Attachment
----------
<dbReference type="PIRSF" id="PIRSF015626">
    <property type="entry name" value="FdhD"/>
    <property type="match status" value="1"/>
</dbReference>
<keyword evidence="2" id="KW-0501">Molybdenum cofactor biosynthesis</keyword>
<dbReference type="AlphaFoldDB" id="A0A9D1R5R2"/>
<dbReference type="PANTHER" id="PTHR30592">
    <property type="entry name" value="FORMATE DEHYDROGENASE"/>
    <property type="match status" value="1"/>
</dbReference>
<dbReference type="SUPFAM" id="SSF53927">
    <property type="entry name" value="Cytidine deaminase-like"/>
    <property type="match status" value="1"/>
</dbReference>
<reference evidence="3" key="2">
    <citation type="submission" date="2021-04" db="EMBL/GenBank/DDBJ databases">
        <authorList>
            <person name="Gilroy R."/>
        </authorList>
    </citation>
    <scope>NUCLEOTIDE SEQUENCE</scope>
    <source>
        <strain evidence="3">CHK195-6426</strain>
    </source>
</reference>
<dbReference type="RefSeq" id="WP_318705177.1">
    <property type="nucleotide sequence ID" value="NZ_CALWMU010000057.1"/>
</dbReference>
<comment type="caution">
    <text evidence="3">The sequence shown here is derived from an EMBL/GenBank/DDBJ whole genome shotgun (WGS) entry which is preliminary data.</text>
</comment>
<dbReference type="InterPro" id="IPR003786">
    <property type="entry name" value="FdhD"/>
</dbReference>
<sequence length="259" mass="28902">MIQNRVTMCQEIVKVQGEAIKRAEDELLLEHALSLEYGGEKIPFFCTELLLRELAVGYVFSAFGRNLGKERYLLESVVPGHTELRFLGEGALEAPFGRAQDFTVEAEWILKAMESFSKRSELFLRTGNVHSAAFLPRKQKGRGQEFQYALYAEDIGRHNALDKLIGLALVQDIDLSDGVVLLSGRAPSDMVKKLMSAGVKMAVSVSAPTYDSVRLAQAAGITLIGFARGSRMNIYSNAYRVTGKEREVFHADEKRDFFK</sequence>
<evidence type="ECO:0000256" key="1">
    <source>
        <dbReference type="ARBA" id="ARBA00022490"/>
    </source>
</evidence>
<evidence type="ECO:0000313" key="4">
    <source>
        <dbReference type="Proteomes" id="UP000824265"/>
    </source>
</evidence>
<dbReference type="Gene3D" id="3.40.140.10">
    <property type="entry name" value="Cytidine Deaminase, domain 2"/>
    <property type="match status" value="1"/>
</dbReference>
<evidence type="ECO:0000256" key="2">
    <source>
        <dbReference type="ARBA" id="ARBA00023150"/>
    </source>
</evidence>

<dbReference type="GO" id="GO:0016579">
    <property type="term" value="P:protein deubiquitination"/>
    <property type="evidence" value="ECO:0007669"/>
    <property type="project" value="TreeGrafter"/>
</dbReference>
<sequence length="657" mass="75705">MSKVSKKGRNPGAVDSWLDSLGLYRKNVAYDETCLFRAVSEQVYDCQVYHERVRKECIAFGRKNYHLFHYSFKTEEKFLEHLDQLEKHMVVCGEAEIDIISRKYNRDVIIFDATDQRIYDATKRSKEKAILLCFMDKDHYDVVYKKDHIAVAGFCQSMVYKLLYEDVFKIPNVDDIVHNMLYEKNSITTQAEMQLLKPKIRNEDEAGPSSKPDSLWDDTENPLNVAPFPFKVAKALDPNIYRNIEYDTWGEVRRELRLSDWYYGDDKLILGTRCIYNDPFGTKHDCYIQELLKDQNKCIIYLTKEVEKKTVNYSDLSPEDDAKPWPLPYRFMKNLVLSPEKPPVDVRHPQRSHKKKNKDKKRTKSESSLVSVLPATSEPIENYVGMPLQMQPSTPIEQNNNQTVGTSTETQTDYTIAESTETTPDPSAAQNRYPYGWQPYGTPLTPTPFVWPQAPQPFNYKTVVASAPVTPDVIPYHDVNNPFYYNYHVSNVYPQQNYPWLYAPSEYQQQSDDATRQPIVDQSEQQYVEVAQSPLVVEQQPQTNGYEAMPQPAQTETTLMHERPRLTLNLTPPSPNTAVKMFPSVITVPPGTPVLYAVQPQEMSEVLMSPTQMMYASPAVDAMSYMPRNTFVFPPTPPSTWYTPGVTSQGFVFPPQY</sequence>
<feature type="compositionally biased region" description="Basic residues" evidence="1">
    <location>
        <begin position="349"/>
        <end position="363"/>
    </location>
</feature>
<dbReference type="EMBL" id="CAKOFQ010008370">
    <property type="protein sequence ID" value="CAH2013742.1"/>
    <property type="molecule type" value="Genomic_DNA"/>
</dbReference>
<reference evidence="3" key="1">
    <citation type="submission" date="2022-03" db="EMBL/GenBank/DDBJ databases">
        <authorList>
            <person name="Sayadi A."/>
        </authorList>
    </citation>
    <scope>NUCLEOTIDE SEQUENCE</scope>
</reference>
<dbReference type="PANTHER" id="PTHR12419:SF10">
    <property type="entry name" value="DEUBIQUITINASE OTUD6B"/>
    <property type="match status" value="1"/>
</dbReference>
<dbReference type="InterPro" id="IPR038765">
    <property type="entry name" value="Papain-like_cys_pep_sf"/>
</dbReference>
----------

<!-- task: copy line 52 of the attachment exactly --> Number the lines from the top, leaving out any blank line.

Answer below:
        <dbReference type="ARBA" id="ARBA00023150"/>